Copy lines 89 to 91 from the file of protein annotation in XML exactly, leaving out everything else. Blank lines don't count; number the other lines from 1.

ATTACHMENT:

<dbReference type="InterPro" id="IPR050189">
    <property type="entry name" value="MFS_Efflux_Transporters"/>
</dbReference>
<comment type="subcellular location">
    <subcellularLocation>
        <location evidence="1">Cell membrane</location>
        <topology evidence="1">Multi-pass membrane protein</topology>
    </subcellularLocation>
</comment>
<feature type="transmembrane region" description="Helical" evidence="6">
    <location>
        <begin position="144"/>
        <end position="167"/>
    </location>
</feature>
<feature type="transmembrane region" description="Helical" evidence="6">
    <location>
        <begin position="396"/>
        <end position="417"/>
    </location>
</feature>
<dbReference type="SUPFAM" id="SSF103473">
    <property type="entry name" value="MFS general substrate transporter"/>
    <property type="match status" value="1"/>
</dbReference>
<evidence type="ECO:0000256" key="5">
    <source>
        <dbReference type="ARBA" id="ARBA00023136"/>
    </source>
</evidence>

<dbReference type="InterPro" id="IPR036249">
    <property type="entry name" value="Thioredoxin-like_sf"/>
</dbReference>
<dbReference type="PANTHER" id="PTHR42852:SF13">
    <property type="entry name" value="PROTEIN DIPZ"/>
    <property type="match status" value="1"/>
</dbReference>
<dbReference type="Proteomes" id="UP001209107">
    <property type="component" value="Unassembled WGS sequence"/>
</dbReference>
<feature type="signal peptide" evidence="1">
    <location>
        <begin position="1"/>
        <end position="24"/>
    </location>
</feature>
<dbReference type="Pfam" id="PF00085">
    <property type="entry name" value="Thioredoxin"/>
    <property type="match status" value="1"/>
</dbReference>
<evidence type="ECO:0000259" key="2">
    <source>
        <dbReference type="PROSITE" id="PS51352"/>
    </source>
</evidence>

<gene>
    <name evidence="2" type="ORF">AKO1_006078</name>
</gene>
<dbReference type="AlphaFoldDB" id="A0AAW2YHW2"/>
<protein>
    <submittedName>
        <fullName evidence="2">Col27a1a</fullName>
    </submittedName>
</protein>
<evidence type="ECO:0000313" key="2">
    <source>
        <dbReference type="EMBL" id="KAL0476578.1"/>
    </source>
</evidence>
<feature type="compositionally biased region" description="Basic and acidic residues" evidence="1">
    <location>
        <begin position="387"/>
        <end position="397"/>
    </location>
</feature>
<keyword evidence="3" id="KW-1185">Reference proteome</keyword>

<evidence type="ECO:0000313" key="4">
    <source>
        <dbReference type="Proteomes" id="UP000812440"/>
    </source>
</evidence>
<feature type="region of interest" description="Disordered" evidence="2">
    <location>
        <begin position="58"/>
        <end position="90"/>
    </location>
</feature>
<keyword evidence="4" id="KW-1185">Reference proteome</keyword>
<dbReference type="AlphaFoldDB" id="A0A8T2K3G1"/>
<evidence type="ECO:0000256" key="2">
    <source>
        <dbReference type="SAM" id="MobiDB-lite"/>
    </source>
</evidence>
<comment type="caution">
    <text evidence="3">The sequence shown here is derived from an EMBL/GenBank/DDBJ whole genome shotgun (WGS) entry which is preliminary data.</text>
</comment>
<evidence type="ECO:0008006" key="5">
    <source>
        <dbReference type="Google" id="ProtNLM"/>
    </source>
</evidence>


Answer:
<dbReference type="AlphaFoldDB" id="A0A8T2K3G1"/>
<evidence type="ECO:0000256" key="2">
    <source>